`fit.without.hessian = mle2(NLL, start = list(a = 1, h = 1), skip.hessian = TRUE)`

```
## Warning: NaNs produced Warning: NaNs produced Warning: NaNs produced
## Warning: NaNs produced Warning: NaNs produced Warning: NaNs produced
## Warning: NaNs produced Warning: NaNs produced Warning: NaNs produced
## Warning: NaNs produced Warning: NaNs produced Warning: NaNs produced
## Warning: NaNs produced Warning: NaNs produced Warning: NaNs produced
## Warning: NaNs produced Warning: NaNs produced Warning: NaNs produced
```

When there’s no Hessian, there aren’t any confidence intervals, though.

`precis(fit.without.hessian)`

```
## Estimate S.E. 2.5% 97.5%
## a 0.53 NA NA NA
## h 0.02 NA NA NA
```

(End digression)

### More about `mle2`

Under the hood, `mle2`

uses a function called optim:

``?`(optim)`

It’s worth noting that most of the optimization methods used in optim (and therefore in `mle2`

) only do a local optimization. So if your likelihood surface has multiple peaks, you may not find the right one.

`mle2`

also has a convenient formula inferface that can eliminate the need to write a whole likelihood function from scratch. Let’s take a look with some data found in ?mle2

```
x = 0:10
y = c(26, 17, 13, 12, 20, 5, 9, 8, 5, 4, 8)
d = data.frame(x, y)
```

Here, we’re fitting a Poisson model that depends on an intercept term plus a linear term. The `exp()`

is mainly there to make sure that the value of lambda doesn’t go negative, which isn’t allowed (it would imply a negative number of occurrences for our outcome of interest).

```
fit0 = mle2(y ~ dpois(lambda = exp(intercept + slope * x)), start = list(intercept = mean(y),
slope = 0), data = d)
```

Note that mle2 finds its values for x and y from the `data`

term and that we’re giving it starting values for the slope and intercept. In general, it’s useful to start the intercept at the mean value of y and the slope terms at 0, but it often won’t matter much.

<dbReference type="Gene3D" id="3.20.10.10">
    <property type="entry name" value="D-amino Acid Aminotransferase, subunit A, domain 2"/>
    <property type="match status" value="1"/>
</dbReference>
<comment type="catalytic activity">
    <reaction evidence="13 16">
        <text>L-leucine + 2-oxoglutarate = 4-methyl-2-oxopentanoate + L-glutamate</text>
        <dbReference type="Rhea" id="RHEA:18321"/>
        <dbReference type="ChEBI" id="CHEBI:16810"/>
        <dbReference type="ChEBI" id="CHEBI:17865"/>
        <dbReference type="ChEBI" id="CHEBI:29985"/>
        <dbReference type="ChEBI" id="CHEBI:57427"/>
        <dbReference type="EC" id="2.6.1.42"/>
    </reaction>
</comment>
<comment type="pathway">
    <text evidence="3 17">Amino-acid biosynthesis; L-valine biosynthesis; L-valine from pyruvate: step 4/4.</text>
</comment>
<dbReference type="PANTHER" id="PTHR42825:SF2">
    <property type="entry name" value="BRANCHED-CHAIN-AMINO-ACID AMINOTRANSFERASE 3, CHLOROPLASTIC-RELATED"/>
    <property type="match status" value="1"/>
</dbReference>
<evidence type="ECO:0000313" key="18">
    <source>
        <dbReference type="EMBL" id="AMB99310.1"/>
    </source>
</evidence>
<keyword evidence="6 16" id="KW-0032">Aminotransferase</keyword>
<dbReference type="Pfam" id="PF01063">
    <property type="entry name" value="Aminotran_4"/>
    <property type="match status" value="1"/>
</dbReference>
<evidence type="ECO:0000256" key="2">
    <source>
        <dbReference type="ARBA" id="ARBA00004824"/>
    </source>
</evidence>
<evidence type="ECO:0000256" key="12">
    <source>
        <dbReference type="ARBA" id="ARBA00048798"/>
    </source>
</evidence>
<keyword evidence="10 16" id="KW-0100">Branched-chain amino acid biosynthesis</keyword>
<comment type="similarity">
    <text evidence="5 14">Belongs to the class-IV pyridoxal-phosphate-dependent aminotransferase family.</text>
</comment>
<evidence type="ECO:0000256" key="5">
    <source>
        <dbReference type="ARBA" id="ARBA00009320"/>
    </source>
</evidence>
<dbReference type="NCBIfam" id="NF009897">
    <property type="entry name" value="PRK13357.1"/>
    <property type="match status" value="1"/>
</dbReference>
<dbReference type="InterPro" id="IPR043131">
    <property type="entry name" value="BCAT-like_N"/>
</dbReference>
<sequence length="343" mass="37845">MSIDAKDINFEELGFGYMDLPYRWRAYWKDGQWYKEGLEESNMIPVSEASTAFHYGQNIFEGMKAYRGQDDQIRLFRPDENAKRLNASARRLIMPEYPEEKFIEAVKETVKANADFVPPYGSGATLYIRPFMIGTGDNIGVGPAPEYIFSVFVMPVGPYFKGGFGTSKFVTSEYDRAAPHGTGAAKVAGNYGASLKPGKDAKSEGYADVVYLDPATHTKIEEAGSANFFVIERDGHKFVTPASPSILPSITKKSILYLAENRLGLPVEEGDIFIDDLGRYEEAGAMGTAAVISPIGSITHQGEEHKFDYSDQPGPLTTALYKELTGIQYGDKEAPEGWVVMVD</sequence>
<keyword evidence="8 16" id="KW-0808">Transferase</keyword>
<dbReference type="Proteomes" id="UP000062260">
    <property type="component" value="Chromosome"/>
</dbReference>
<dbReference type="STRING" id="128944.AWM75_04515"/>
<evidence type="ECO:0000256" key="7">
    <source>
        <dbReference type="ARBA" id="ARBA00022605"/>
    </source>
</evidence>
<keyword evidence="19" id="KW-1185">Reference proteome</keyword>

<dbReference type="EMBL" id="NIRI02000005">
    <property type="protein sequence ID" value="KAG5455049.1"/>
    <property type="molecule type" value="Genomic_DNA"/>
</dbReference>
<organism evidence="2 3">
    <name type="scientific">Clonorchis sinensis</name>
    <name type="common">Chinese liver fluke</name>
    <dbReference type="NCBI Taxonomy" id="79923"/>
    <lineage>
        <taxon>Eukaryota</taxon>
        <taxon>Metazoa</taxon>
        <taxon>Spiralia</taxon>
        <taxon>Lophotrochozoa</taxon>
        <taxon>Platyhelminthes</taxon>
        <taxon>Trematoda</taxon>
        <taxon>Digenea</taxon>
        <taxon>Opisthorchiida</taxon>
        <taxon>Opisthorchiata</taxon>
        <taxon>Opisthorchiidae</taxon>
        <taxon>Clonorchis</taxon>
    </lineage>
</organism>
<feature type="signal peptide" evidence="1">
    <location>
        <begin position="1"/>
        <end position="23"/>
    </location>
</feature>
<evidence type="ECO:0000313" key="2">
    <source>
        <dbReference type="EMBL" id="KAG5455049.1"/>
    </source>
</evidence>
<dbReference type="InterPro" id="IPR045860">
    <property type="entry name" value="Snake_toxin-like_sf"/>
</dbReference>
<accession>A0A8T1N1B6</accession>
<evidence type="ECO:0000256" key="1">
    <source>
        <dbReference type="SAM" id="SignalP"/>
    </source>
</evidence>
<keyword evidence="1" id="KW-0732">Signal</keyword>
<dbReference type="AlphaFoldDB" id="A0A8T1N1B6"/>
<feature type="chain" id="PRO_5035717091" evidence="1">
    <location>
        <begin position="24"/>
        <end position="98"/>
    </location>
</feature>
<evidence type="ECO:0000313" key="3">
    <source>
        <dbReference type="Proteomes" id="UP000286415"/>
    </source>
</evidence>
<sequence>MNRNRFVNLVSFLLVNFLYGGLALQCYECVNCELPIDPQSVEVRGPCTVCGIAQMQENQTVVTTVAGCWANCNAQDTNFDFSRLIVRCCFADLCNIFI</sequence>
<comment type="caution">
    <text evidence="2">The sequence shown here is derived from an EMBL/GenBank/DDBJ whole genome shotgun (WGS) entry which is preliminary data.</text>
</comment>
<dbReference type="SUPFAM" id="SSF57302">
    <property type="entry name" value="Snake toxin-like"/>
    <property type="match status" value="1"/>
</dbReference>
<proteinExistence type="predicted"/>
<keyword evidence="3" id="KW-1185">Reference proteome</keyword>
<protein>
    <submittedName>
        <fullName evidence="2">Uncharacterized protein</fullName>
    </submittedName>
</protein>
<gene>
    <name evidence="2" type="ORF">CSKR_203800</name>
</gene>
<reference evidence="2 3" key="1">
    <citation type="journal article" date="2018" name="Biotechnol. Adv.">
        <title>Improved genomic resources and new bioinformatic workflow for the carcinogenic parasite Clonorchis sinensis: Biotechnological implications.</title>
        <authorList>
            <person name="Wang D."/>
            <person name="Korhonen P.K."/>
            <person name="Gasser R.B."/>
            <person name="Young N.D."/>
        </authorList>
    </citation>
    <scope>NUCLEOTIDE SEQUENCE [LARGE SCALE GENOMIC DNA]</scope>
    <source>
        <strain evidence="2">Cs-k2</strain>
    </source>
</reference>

### Prior information

Recall that our estimates of a and `h`

are positively correlated: the data could be consistent with either a high attack rate and a high handling time OR with a low attack rate and a low handling time.

Suppose we have prior information about tadpole/dragonfly biology that suggests that these parameters should be on the low end. We can encode this prior information as a prior distribution on the parameters. Then mle2 won’t climb the likelihood surface. It will climb the surface of the Bayesian posterior (or if you’re frequentist, it will do a penalized or constrained optimization of the likelihood).

Here’s a negative log posterior that tries to keep the values of `a`

and `h`

small while still being consistent with the data:

```
negative.log.posterior = function(a, h) {
NLL(a, h) - dexp(a, rate = 10, log = TRUE) - dexp(h, rate = 10, log = TRUE)
}
```

We optimize it exactly as before

`fit2 = mle2(negative.log.posterior, start = list(a = 1, h = 1))`

```
## Warning: NaNs produced Warning: NaNs produced Warning: NaNs produced
## Warning: NaNs produced Warning: NaNs produced Warning: NaNs produced
## Warning: NaNs produced Warning: NaNs produced Warning: NaNs produced
## Warning: NaNs produced Warning: NaNs produced Warning: NaNs produced
## Warning: NaNs produced Warning: NaNs produced Warning: NaNs produced
## Warning: NaNs produced Warning: NaNs produced Warning: NaNs produced
## Warning: NaNs produced Warning: NaNs produced Warning: NaNs produced
## Warning: NaNs produced Warning: NaNs produced Warning: NaNs produced
## Warning: NaNs produced Warning: NaNs produced Warning: NaNs produced
## Warning: NaNs produced Warning: NaNs produced Warning: NaNs produced
## Warning: NaNs produced
```

Sure enough, the coefficients are a bit smaller

`coef(fit) # MLE`

```
## a h
## 0.52652 0.01666
```

`coef(fit2) # MAP estimate`

```
## a h
## 0.47931 0.01375
```

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**Noam Ross - R**.